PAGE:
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Spartan Neighbors and Slaves

Some of the conquered inhabitants of Laconia, the territory of Sparta, continued to live in self-governing communities. Called “those who live round about” (perioikoi ), these neighbors were required to serve in the Spartan army and pay taxes but lacked citizen rights. Perhaps because they retained their personal freedom and property, however, the perioikoi 1 never rebelled against Spartan control. Far different was the fate of the conquered people who ended up as helots 2, a word derived from the Greek term for “capture.” Later ancient commentators described the helots as “between slave and free” because they were not the personal property of individual Spartans but rather slaves belonging to the whole community, which alone could free them. Helots had a semblance of family life because they were expected to produce children to maintain their population, which was compelled to labor as farmers and household slaves as a way of freeing Spartan citizens from any need to do such work. Spartan men in fact wore their hair very long to show they were “gentlemen” rather than laborers, for whom long hair was an inconvenience.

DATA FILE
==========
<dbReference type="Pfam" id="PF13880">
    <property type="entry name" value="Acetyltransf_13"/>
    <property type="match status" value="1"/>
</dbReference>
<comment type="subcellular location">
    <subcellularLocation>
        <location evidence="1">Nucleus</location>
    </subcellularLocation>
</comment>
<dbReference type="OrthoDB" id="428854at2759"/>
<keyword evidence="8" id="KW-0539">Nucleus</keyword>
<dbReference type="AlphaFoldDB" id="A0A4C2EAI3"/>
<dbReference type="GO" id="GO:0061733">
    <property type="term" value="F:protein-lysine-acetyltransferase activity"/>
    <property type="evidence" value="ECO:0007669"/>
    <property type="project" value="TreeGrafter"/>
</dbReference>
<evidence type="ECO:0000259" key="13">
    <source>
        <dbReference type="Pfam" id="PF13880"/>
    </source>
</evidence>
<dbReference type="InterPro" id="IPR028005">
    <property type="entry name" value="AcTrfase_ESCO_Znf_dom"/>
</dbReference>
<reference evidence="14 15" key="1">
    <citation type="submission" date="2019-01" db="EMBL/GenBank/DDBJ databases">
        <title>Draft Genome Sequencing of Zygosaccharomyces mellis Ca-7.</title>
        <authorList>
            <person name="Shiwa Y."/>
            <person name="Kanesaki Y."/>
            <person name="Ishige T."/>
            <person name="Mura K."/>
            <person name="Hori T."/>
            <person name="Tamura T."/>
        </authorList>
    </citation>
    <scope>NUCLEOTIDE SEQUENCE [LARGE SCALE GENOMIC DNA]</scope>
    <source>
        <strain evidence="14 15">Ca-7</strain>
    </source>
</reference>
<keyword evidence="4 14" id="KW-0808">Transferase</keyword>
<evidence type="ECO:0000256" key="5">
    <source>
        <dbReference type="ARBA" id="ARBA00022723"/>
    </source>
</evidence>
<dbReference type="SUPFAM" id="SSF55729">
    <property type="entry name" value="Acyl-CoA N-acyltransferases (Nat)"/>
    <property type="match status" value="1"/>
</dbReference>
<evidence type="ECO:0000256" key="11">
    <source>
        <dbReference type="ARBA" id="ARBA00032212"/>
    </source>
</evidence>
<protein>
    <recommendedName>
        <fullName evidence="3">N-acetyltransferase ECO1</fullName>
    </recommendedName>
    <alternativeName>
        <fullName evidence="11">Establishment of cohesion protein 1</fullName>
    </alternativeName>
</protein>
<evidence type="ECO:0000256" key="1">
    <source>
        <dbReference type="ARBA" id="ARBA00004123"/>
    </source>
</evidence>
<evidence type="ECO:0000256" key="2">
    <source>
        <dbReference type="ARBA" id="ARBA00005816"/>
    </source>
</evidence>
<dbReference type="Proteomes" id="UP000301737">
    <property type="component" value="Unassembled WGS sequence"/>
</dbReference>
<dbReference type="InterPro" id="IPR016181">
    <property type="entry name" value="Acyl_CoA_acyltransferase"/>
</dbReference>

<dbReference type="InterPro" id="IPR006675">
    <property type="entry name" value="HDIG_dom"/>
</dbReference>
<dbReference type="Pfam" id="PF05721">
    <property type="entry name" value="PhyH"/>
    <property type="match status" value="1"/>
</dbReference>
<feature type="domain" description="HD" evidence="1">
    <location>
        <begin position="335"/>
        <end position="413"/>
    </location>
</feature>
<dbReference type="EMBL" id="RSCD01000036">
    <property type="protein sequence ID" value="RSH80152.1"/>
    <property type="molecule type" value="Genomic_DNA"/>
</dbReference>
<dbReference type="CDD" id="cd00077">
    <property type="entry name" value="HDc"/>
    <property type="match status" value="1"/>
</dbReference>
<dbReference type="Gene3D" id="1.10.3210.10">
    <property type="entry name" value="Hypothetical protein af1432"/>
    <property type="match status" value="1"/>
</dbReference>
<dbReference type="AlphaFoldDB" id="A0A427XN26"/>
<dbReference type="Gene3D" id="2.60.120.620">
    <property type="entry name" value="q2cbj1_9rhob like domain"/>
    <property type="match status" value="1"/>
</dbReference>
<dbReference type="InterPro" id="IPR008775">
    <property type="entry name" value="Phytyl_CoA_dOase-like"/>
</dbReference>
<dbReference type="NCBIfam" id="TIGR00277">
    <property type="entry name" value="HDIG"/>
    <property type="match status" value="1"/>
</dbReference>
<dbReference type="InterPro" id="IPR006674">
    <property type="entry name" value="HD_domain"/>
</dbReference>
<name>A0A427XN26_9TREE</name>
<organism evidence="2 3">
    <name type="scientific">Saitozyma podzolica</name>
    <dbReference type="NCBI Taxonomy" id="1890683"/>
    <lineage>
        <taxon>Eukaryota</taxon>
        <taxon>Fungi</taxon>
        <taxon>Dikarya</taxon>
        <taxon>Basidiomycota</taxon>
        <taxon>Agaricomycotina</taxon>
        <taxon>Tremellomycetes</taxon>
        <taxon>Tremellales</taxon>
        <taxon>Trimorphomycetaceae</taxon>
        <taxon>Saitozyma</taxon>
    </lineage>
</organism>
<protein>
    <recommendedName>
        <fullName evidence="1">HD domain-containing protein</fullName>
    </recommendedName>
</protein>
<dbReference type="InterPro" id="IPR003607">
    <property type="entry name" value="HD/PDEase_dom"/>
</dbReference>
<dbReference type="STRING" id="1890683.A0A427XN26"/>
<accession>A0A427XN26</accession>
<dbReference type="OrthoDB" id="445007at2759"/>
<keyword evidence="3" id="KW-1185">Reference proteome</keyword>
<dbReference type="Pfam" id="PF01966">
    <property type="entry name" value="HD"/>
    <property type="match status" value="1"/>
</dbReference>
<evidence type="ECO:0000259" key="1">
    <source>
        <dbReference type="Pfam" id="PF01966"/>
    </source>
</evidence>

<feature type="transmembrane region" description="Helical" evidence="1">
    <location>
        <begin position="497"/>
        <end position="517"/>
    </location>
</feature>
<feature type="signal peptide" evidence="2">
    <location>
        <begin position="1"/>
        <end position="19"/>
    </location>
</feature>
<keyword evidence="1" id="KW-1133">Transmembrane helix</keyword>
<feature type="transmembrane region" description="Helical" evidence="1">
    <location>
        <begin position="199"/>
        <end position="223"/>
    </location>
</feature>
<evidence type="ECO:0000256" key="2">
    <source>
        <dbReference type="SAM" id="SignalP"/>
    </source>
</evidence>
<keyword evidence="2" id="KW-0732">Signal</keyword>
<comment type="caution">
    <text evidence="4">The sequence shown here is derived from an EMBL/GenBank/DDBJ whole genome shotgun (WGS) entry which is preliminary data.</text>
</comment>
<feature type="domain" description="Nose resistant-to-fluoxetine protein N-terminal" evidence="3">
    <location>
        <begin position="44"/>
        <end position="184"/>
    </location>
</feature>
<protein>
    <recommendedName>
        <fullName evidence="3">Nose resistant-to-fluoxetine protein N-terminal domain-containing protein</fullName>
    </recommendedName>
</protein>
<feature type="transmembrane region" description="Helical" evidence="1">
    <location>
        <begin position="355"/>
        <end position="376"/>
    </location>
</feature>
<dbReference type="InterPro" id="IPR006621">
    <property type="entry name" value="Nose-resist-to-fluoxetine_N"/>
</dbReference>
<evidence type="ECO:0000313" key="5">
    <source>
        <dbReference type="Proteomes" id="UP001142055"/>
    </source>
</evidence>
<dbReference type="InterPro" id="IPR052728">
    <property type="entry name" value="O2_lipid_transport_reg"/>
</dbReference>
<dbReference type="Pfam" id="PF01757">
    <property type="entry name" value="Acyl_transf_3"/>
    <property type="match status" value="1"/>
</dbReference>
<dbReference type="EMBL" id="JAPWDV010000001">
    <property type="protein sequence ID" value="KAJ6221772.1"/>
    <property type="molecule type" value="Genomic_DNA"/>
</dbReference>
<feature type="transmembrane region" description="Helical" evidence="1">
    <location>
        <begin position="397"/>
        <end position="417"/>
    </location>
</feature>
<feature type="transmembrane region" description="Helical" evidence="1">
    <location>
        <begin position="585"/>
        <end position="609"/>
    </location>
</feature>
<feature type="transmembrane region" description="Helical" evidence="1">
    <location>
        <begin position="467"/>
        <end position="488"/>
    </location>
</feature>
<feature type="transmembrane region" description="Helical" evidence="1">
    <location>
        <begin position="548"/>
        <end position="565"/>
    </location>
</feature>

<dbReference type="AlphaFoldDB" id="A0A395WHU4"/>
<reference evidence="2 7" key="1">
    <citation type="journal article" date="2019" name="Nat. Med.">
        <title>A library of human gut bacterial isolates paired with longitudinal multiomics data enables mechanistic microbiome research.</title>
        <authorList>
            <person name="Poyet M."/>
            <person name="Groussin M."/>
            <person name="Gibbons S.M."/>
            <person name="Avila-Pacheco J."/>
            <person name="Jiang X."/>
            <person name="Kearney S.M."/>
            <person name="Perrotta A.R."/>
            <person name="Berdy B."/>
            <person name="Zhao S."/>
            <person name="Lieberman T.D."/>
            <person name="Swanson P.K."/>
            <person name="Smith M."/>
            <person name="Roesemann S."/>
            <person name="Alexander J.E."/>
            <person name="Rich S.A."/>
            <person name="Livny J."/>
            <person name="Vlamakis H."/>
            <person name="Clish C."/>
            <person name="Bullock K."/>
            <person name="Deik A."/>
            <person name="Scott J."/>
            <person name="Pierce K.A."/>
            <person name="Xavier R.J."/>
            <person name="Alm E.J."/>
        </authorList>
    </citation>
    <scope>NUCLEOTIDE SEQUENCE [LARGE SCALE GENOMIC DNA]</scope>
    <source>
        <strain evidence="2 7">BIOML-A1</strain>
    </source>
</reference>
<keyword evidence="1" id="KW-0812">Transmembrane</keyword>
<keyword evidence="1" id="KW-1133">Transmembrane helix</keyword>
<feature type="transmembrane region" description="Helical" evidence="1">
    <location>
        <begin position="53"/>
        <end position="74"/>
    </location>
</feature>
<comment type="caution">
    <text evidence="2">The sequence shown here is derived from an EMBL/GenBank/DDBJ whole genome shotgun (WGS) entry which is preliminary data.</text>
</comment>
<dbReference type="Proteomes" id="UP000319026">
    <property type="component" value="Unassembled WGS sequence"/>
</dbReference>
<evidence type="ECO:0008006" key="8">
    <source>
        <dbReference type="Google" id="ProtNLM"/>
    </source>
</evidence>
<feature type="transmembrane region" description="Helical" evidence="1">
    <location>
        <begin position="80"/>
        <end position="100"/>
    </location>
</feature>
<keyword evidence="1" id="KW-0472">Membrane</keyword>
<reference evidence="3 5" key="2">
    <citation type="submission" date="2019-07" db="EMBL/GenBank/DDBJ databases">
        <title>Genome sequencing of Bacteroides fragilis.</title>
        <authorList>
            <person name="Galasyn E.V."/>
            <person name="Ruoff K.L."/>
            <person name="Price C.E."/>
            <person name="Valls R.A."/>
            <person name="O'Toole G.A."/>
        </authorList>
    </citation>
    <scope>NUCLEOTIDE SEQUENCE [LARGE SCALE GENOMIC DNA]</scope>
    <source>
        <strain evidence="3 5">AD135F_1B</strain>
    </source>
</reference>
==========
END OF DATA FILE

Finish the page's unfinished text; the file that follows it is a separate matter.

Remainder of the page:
In their private lives, helots could keep some personal possessions and practice their religion, as could slaves generally in Greece. Publicly, however, helots lived under the threat of officially sanctioned violence.3lived under the threat of officially sanctioned violence. Every year the ephors formally declared a state of war to exist between Sparta and the helots, thereby allowing any Spartan to kill a helot without any civil penalty or fear of offending the gods by unsanctioned murder. By beating the helots frequently, forcing them to get drunk in public as an object lesson to young Spartans, marking them out by having them wear dogskin caps, and generally treating them with scorn, the Spartans consistently emphasized the otherness of the helots compared to themselves. In this way, the Spartans erected a moral barrier between themselves and the helots to justify their harsh treatment of fellow Greeks.

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  • Cross-references in notes to this page (1):
    • Thomas R. Martin, An Overview of Classical Greek History from Mycenae to Alexander, The Archaic Age
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